This month’s blog will focus on change and the natural resistance we face when trying to implement it. The question we were asked was:
“How do I get my proposals accepted when nobody wants to change?”
Ken was based in Japan, working at a global IT organization. He was leader of a remote team in the Client Support division. Ken felt that communications and information sharing amongst the team was poor. This was partly due to the nature of the work – team members worked remotely in different regions. However, it was also due to a lack of clear guidelines and internal systems to encourage team communications.
Ken believed that boosting communications would not only benefit internal teamwork, but would also improve client relations and work completion. All of his engineers had vast knowledge with different client experiences and regularly sharing this would benefit all.
Ken came up with several ideas but most were rejected. Ken wondered what he was doing wrong – he was confident that his ideas would significantly improve operations and client relations. Was he too aggressive? Was he a weak communicator as a leader? Was he poor at presenting ideas? All of these questions led to Ken contacting Platinum Training and requesting 1-1 coaching.
As a first step we asked Ken to share with us his division’s business objectives and values. We then reviewed some of his proposals by asking him which were aligned with these objectives and values. This is a key step in any change management – if your ideas are not aligned with business and team objectives, why would management accept them?
Ken’s organization had recently made some organizational changes regarding goals and values. There had been a major shift towards becoming customer-centric. This was still trickling down to Ken’s division so there was some understandable confusion, affecting employees’ desire for more change.
We then carefully identified which of Ken’s ideas were most closely aligned with this new corporate direction. Readers familiar with change management, and in particular with John P. Kotter’s 8-step strategy, may already have identified a fundamental mistake Ken had been making.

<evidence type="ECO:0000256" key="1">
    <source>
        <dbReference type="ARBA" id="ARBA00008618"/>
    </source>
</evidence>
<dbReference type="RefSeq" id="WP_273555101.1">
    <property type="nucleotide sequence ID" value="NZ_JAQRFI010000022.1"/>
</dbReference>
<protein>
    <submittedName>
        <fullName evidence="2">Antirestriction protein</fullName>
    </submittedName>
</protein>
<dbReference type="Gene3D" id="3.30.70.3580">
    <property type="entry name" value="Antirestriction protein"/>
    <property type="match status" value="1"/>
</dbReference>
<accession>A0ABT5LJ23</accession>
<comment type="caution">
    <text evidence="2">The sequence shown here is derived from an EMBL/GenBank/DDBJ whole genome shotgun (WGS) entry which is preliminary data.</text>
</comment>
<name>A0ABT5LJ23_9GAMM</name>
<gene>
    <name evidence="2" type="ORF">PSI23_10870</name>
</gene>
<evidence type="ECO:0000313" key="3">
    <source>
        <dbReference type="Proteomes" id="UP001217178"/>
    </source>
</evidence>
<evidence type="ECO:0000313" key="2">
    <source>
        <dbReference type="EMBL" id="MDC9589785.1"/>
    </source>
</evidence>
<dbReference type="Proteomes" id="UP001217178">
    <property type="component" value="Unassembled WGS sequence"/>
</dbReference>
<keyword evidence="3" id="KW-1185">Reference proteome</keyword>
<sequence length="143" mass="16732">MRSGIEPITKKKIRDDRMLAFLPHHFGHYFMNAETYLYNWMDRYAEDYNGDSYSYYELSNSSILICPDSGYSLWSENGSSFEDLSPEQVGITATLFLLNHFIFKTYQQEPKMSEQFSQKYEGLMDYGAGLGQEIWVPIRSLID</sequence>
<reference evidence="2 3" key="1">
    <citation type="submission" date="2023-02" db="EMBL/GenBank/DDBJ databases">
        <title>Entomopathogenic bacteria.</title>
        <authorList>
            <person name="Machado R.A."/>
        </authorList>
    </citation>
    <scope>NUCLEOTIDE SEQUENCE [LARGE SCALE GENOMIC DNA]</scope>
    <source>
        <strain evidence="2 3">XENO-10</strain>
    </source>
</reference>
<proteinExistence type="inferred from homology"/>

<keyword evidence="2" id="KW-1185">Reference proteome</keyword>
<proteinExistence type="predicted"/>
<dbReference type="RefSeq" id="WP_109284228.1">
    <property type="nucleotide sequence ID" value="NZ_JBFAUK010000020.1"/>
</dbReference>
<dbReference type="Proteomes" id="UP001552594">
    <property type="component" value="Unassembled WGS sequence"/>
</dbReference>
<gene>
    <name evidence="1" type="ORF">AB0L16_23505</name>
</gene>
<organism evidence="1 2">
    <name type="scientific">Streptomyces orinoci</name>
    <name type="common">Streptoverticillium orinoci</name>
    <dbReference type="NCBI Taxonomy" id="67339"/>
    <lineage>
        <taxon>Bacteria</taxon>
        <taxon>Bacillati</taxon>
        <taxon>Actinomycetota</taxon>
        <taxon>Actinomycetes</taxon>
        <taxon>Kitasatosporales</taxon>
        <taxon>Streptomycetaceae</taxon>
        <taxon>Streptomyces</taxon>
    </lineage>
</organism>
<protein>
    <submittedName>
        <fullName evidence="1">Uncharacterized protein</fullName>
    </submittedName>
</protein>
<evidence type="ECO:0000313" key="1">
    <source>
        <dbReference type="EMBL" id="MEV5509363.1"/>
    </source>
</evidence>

Simply put, Ken was assuming that all team members and management understood the need for change and could see how his ideas were connected.
We told Ken, “Never assume that other people can see the benefits of your ideas on change, even if they are obvious”. We introduced the first 4-steps of Kotter’s model:
- Establish a sense of urgency
- Create a guiding coalition
- Develop a vision & road map strategy
- Communicate the vision
You’ve probably already realized that Ken had jumped straight to step 4. He was communicating his vision on change – he assumed that everybody wanted to change and understood the need for it. (He hadn’t effectively created a sense of urgency)
Creating a sense of urgency must go beyond simply making statements on change. Ken needed to get people talking about the need for change. This doesn’t necessarily mean talking about a specific action, but simply the whole environment or situation and how something is wrong or needs to be fixed.
Considering this, we asked Ken to go back to business objectives and values and identify either opportunities for improvement or potential problems/gaps in current systems. Ken was then able to identify a potential ‘mini-crisis’ in regards to customer communications and relations. The potential crisis could have led to damaged relations and loss of customer trust. This situation was also clearly connected to the division’s new customer-centric approach, which was essential.
Now that Ken had a clear sense of urgency, his next step was to communicate this and embed it in the minds of staff and management. Ken was able to identify various statistical data and customer feedback that was connected to this issue. Ken decided to share this information through team emails. In addition, Ken brought up these issues at a bi-annual offsite team meeting.
Moving onto step 2 of Kotter’s framework, we also asked Ken to carry out a simple stakeholder analysis of people who would be impacted by this mini crisis. Ken was then able to identify people who would support him and people who may initially be against the idea of change. This enabled Ken to identify people he could lobby for support before introducing his ideas on change. The added benefit of this approach is that you can also include people in the solution-finding process, therefore adding more credibility and power to any ideas on change.
This new understanding of how organizational change works has helped Ken push through some of his ideas. From a personal perspective it has also helped him see the bigger picture and understand the need for critical analysis of any change initiatives he has. Above all, it has helped him better understand his own organization’s business strategy, which is essential for his future career aspirations.
As always, we’d love to hear your thoughts on the situation. Would you have done anything differently?